Title:
System for letter of credit selector on internet exchange
Kind Code:
A1


Abstract:
A computer system using a global computer network such as the Internet to effect the selection of banks to issue and to confirm letters of credit. A website (15) is maintained by a transaction manager and receives requests for the issuance of an LC and the confirming of an LC from a buyer and a seller, respectively. The website also receives bids from LC issuers for an issuance request and from LC confirmers for a confirmation request and formats all of the bids into a formatted form and provides the buyer and the seller access to the formatted form. Upon successful agreement between a buyer and an LC issuer, the website charges each a fee for using the website, and upon successful agreement between a seller and an LC confirmer, the website charges each a fee for using the website.



Inventors:
Fitzherbert, Thomas E. (Ringwood, NJ, US)
Application Number:
10/182653
Publication Date:
01/16/2003
Filing Date:
07/31/2002
Assignee:
FITZHERBERT THOMAS E
Primary Class:
International Classes:
G06Q30/08; (IPC1-7): G06F17/60
View Patent Images:



Primary Examiner:
MERCHANT, SHAHID R
Attorney, Agent or Firm:
NATH & ASSOCIATES (1030 15th STREET, WASHINGTON, DC, 20005, US)
Claims:

I claim:



1. A method for obtaining a letter of credit opened by a buyer in favor of a seller and issued by an LC issuer and confirmed by an LC confirmer, the method comprising posting of a request for a Letter of Credit (LC) by a buyer or a seller on a website of a transaction manager; receiving on the website in a computer network a plurality of issuing bids by a plurality of issuers, one of the issuing bids to be selected by the buyer as a selected issuing bid; receiving the selected issuing bid on the website; posting of a request by the seller or the buyer for a confirmer to confirm an LC to be opened according to the selected issuing bid; receiving on the website a plurality of confirming bids by a plurality of confirmers, one of the confirming bids to be selected by the buyer as a selected confirming bid; and receiving the selected confirming bid on the website.

2. The method for obtaining a letter of credit as claimed in claim 1 and further including charging a buyer fee to the buyer and an issuer fee to the issuer who bid the selected issuing bid.

3. A method for obtaining a letter of credit as claimed in claim 2 and further including charging a seller fee to the seller and a confirming fee to the confirmer who bid the selected confirming bid.

4. A method for obtaining a letter of credit as claimed in claim 1 and further including charging a seller fee to the seller and a confirming fee to the confirmer who bid the selected confirming bid.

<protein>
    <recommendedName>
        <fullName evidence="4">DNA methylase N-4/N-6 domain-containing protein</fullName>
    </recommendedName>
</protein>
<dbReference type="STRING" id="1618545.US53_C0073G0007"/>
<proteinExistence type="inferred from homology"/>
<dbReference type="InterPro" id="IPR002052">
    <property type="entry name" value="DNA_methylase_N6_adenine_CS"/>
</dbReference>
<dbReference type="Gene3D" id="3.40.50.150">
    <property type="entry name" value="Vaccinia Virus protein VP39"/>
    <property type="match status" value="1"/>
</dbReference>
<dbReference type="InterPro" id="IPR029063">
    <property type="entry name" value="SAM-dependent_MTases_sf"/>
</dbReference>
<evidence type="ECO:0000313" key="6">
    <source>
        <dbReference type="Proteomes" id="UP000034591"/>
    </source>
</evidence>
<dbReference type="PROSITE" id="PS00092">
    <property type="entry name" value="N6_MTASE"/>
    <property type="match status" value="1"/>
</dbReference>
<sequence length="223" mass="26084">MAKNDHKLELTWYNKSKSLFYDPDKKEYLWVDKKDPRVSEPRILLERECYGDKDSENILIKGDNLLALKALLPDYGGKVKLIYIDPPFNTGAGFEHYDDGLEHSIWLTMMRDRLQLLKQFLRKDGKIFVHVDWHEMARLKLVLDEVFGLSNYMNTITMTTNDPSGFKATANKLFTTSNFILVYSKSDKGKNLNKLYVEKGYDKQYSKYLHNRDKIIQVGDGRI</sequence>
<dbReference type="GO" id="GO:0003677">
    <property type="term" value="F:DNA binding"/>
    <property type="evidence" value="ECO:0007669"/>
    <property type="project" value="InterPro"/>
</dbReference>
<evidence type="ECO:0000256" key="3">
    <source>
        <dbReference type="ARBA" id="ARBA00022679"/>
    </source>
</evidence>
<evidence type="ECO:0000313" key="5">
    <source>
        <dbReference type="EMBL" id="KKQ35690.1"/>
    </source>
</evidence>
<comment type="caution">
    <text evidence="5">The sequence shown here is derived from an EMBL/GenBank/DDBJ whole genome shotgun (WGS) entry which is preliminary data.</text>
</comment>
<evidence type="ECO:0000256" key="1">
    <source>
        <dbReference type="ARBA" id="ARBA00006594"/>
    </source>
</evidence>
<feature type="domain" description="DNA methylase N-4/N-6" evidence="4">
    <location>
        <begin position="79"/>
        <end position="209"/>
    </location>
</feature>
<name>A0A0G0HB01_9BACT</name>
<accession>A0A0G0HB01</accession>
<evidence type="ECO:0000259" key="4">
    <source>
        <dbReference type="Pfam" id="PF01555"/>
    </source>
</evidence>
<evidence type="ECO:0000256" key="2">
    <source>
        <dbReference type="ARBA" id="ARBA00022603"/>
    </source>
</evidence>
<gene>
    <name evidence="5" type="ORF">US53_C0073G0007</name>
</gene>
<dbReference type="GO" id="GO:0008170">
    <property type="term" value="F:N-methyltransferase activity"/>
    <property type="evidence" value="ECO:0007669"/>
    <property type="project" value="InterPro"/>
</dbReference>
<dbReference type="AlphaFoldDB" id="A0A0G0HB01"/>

5. A system using a global computer network for obtaining a letter of credit (LC) opened by a buyer in favor of a seller and issued by an LC issuer and confirmed by an LC confirmer, the system comprising: a manager computer system operated by a transaction manager, said manager computer system connected to the global computer system and including a server that manages a website, a communications device for sending outgoing messages on and receiving incoming messages from the computer network, and an encryption device that processes the outgoing and incoming messages, and software that permits the website to receive and post a request for a bid from an LC issuer and post a request for a bid from an LC confirmer, to format a plurality of bids from the LC insurer and the LC confirmer, to determine when a buyer and an LC issuer have agreed to the terms of issuing an LC and thereupon to charge each of the LC insurer and buyer a fee, and to determine when a seller and an LC confirmer have agreed to the terms of confirming an LC and thereupon to charge each of the LC confirmer and seller a fee; a buyer computer system operated by the buyer and connected to the global computer network, said buyer computer system including a communication device that sends and receives messages to and from the global computer network, and software that permits the buyer to access the website and post a request thereon for the issuance of a letter of credit, to receive a plurality of formatted bids from the website, and to send an identification of a selected LC issuer to the website; a seller computer system operated by the seller and connected to the global computer network, said seller computer system including a communication device that sends and receives messages to and from the global computer network, and software that permits the seller to access the website and post a request thereon for the services of an LC confirmer, to receive a plurality of formatted bids from the website, and to send an identification of a selected LC confirmer to the website; an LC issuer computer system operated by the LC issuer and connected to the global computer network, said LC issuer computer system including a communication device that sends and receives messages to and from the global computer network, and software that permits the LC issuer to access the website and obtain a list of LC issuance requests and to send to the website a bid; and an LC confirmer computer system operated by the LC confirmer and connected to the global computer network, said LC confirmer computer system including a communication device that sends and receives messages to and from the global computer network, and software that permits the LC confirmer to access the website and obtain a list of LC confirming requests and to send to the website a bid;

Description:

CROSS REFERENCE TO RELATED APPLICATION

[0001] This application claims the benefit of U.S. Provisional Application No. 60/179,430, filed Feb. 1, 2000 and entitled “L/C SELECTOR.COM INTERNET EXCHANGE,” which provisional application is incorporated in its entirety herein by reference.

FIELD OF THE INVENTION

[0002] The present invention relates in general to a business method and computer system relating to an Internet site that permits a buyer to seek offers from a seller, and relates in particular to a secure Internet system that permits a customer to seek offers from participating providers in the banking industry.

BACKGROUND OF THE INVENTION